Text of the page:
China has signaled that it could use rare earth, an essential ingredient for various electronic goods, as a means of retaliation in response to the U.S. pressure on all fronts. Attention is focusing on the impact of the U.S.-China trade war on the supply and demand of rare earth, such as China's push to build a new limited earth separation and extraction plant in preparation for China's ban on exports.
Rare earth materials are essential to the production of high-tech products such as mobile phones, semiconductors, and hybrid cars as they have their unique properties of delivering heat well while being stable. Last year, China enjoyed a near monopoly position by mining 120,000 tons of rare earths, or 72 percent of the world's output. The U.S. is the third-largest producer of rare earths, with 15,000 tons (9 percent) mined, but most imports them considering the cost of separating and extracting rare earths from ordinary minerals, and relies on China for about two-thirds of all rare earth imports. In light of this, the U.S. Trade Representative did not include rare Chinese soil under the 25 percent tariff.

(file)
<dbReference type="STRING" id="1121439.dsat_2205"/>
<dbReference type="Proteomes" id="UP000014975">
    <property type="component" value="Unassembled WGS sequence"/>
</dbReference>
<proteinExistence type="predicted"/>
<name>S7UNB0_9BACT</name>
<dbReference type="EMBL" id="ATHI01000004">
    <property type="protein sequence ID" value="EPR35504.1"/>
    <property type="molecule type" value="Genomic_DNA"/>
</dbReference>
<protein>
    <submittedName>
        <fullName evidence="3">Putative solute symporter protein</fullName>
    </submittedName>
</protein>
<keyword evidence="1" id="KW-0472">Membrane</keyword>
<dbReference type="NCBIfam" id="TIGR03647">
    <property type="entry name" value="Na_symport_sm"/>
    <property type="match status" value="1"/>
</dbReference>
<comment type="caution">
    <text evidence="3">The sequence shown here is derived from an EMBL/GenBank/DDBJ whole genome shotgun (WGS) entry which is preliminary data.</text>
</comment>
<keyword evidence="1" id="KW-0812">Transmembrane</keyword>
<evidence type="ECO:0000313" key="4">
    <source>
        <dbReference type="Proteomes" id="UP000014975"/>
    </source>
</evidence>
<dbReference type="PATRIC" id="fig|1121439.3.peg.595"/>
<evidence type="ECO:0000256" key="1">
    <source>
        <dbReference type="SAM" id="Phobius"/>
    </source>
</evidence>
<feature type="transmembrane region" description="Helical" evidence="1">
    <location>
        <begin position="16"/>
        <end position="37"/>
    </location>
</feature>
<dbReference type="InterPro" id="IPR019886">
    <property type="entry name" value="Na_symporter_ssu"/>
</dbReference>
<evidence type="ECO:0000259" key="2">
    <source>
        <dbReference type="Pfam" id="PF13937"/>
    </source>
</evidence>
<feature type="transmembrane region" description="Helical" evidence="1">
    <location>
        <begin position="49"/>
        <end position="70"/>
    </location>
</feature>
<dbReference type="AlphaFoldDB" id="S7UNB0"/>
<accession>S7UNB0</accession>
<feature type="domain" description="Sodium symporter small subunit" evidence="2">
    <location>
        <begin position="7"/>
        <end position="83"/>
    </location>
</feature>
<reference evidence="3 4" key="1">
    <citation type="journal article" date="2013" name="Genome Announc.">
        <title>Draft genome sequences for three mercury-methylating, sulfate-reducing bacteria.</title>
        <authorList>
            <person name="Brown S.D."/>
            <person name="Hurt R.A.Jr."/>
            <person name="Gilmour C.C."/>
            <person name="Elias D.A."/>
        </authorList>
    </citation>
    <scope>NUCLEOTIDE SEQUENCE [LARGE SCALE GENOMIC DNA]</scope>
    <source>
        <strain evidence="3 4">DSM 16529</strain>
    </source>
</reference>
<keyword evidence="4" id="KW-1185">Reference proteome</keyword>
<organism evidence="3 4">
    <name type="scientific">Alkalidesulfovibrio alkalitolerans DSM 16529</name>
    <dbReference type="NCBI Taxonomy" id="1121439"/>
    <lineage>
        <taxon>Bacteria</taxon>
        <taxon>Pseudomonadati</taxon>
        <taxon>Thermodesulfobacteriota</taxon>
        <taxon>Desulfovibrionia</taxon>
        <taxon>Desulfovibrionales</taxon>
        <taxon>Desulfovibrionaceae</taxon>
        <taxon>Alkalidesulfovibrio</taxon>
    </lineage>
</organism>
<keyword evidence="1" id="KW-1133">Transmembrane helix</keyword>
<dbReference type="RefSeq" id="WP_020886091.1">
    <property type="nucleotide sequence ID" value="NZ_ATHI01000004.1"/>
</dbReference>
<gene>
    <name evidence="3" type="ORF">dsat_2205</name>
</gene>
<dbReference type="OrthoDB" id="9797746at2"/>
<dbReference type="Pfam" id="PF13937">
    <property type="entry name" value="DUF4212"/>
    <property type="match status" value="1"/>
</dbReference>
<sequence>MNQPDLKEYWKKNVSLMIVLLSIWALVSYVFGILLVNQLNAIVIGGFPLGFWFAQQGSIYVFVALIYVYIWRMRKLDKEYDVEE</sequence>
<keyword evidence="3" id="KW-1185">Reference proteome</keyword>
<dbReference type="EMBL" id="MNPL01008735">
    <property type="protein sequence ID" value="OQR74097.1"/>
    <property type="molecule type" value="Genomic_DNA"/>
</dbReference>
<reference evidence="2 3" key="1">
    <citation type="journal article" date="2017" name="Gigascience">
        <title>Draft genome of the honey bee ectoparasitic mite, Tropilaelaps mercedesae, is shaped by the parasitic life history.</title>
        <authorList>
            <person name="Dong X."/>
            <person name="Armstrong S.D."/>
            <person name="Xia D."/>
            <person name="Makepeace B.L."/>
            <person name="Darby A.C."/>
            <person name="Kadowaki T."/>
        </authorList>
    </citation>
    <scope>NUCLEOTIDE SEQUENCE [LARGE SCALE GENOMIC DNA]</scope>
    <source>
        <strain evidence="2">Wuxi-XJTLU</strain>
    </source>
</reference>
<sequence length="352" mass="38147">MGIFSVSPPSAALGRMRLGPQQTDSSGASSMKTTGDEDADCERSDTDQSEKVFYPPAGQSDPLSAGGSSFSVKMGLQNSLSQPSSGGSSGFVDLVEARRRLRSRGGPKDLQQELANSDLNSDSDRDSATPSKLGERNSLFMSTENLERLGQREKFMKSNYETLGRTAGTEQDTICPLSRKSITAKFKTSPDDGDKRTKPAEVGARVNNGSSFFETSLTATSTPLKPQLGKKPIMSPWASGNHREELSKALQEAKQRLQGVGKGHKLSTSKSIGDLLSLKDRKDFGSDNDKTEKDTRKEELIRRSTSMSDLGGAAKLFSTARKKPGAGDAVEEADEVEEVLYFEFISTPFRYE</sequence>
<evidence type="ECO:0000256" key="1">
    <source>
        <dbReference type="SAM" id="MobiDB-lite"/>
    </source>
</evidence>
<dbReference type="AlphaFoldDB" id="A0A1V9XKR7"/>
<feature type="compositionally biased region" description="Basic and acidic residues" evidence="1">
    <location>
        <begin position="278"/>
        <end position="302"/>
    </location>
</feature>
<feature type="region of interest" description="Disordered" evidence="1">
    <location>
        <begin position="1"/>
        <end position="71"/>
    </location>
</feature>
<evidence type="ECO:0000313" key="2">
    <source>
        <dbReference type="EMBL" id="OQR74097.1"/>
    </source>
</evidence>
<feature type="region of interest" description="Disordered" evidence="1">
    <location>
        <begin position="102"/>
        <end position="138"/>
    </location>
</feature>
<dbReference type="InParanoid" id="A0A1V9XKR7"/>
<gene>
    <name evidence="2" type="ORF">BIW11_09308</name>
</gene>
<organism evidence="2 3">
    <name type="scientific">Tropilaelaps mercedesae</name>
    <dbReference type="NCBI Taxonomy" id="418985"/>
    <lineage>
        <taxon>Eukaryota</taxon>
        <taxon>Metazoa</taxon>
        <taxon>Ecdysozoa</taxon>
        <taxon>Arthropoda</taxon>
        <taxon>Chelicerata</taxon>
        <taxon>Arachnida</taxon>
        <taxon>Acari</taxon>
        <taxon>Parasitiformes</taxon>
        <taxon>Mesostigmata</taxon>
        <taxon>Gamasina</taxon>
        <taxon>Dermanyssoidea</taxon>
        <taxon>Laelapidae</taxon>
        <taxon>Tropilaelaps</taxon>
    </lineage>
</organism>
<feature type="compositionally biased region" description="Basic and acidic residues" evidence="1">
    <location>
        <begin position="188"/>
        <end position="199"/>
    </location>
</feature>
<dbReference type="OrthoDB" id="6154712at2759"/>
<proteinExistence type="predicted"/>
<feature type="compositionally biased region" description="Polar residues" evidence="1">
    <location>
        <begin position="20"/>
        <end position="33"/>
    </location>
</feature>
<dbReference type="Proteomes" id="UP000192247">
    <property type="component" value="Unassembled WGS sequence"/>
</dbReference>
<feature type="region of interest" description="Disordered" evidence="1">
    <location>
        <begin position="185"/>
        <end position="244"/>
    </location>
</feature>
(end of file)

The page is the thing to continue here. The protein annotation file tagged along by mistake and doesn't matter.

In preparation for possible retaliation by China, the U.S. is working with Australia, the world's second-largest producer of rare earths, to prepare for China's weaponization of rare earths. The Wall Street Journal said Tuesday that U.S. chemical company Blu-line and Australian mining company Linus will form a joint venture to build a new rare earth separation and extraction plant in Honda, Texas. The WSJ said the plant would be the largest supplier of rare earths in the world except China. However, Bloomberg Intelligence predicted that a reduction in rare earth imports from China would inevitably cost the U.S. time and money to increase production, although it could fill the shortfall.
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